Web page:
3. This next one is a helpful “re-frame.” I got it from listening to Robert Holden (author of Shift Happens* and host of a radio show with the same title on Hay House Radio). He makes an important point that even if you decide to “end” what you think of as your relationship with your child’s other parent, you are really only ending one part of your relationship. In reality, what you are thinking of as an ending is actually a transition from one kind of relationship to another- from romantic, to co-parenting. If you are anticipating this change, please remember that people can act differently in different situations. I have seen parents where, if I’m being honest, I understand why the relationship ended with their partner, however, that same person can be a “good enough” parent. Sure, they may not do things the way you do them. But, just take a moment to think of every way you have ever seen someone fold clothes. Does everyone fold them the same way? Of course not! Even if the clothes are folded differently are they still folded? Yes. Sure, you may have a preference for how things are done, but your life will be easier if you stay open to the possibility (as long as the other parent is not abusive) that your child’s other parent may have an alternative and acceptable way of parenting as well. Having this attitude can improve your relationship whether or not it stays romantic or transitions to co-parenting.
4. This might be the most important of my tips. For the sake of your relationships with your child’s other parent, your child, and yourself, take really, really good care of yourself. The only thing we can control is how we react to different situations. We cannot change people with ultimatums, threats, and resentment. What we can do is to really take care of ourselves. Have you been telling yourself that as soon as your partner’s issues are taken care of you will____ (fill in the blank, lose weight, stop smoking, meditate)? Guess what? When you do that you are holding your partner up to a higher standard than you are holding yourself up to. Take time to be the kind of person you want to be with. Follow your interests, be loving, take care of your chores around the house, laugh often. When we do these things there are a few possibilities. One possibility is that you will find that you are happier and see how you may have been contributing to the unhappiness in the relationship. Another is that you will find that you are strong enough to leave the relationship if it becomes apparent that it is not healthy for you. Still another is that your partner may take notice of your positive changes and begin to make some as well by your example. I know your children will do just that also.
Perhaps the overall question of staying or going is the wrong one after all. More importantly, we want to ask, “Who do I want to be in this relationship?” If we can ask and answer that question, then work to get to be that person, then we can find happiness either in or outside of any relationship. It is when we stop looking to outside relationships to fix something inside that we find ourselves and when you find yourself to be a person you will always like, that you will always want to be with and around, that you will also find you are able to have relationships with others that meet your expectations as well. I strongly encourage anyone considering separation or divorce from their child’s other parent to seek therapists knowledgable in helping parents to create a healthy co-parenting relationship.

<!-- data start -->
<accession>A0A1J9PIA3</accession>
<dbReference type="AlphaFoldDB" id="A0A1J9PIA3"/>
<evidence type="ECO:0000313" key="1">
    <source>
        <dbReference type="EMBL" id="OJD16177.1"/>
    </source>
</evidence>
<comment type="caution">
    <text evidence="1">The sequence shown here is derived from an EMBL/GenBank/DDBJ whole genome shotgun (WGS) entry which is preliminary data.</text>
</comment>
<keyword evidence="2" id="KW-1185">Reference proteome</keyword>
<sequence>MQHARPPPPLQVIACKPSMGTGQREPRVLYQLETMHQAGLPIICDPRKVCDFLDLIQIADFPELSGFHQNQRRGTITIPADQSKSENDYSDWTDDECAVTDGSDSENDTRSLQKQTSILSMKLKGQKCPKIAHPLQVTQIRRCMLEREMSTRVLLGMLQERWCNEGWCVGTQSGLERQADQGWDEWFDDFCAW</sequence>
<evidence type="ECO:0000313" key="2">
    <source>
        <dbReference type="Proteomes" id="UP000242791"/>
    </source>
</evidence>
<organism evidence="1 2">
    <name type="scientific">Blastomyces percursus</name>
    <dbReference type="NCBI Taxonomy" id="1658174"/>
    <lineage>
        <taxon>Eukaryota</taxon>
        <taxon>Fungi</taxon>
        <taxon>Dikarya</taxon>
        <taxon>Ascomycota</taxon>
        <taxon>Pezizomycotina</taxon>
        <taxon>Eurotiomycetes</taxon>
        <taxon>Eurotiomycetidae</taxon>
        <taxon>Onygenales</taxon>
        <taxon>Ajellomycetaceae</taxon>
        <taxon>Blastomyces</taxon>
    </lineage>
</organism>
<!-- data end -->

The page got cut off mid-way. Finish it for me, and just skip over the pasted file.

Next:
*You can find the links to purchase any books mentioned in this post by clicking the Amazon widgets button at the top, right hand corner of this page. See disclaimer page.
Written by, Kate Oliver, MSW, LCSW-C
In the past week I have had two quotes come to visit me several times. One has been a favorite of mine for a long time, Kahlil Gibran’s quote from his poem, On Children. “Your children are not your children. They are the sons and daughters of Life’s longing for itself. They come through you but not from you, and though they are with you yet they belong not to you.” The other quote, I had never heard before last week, which is pretty surprising to me. It comes from Mark Twain, “The two most important days in your life are the day you are born…and the day you find out why.” Each of these quotes reminds us that our children are more than just our children. We each, all of us, are put on this earth with special, unique skills and talents. Our children are not here to please us but to meet their own unique purpose and to believe that we control that purpose is to tell ourselves a fantastical lie. Many parents buy into this fantasy with disasterous results. To let go of the fantasy that we control the exact ways in which our children will form into adults is to free ourselves and our children from the inevitable feeling of failure that old attitude would bring. This weeks affirmation is:
I allow my child to explore his or her own unique talents and abilities. I work on finding mine as well.
This does not mean that I must drop everything and spend all of my time and money on getting my daughter to dance class. What it means is that I am accepting of her dreams and support her in the best way I can now. It also means that I model for her through my own openness to my unique talents and abilities.
- Parenting with Affirmations (help4yourfamily.com)
- Parent Affirmation Day 5/21/2012 (help4yourfamily.com)
- Parent Affirmation Day 5/14/2012 (help4yourfamily.com)
- Parent Affirmation Day 5/7/2012 (help4yourfamily.com)